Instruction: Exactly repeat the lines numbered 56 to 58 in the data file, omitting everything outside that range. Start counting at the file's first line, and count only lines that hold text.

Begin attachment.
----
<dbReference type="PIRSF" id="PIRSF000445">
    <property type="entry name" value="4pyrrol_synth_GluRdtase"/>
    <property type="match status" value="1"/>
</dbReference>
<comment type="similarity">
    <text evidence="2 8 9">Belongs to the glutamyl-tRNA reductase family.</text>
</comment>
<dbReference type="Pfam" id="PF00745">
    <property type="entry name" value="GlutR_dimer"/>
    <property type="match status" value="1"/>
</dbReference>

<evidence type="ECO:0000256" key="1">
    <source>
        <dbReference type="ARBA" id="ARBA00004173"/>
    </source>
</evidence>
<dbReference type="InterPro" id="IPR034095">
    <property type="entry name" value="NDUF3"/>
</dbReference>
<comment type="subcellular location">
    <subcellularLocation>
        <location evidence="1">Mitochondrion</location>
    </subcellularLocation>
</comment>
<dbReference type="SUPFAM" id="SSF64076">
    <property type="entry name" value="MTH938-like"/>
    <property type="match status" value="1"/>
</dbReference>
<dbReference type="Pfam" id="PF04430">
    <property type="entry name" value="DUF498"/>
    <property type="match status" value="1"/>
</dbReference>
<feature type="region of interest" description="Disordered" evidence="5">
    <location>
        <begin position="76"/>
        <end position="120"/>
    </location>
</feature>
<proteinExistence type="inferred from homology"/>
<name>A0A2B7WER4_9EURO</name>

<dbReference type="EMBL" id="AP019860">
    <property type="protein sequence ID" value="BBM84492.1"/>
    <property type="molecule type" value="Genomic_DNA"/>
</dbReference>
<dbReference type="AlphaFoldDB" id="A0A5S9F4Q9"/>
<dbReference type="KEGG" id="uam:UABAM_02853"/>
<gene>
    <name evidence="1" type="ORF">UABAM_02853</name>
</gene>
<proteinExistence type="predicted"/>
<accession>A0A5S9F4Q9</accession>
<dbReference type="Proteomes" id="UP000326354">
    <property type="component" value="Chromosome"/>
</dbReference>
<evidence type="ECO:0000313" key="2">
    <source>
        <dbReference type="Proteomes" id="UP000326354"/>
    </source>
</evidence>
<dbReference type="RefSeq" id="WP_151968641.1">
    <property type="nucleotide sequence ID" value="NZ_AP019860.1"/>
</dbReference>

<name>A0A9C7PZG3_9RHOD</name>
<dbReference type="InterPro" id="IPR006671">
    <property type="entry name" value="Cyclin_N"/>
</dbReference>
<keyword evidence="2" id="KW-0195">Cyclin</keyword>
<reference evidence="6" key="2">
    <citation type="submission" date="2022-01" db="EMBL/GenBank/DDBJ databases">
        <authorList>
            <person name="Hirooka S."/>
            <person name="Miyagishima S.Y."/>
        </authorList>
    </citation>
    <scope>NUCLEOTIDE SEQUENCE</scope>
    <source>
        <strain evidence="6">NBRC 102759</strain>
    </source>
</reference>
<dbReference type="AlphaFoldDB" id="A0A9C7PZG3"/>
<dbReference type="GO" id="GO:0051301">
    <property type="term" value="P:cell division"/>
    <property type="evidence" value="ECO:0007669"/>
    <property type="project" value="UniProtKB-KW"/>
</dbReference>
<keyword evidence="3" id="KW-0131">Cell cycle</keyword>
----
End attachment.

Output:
    <source>
        <dbReference type="Proteomes" id="UP000326354"/>
    </source>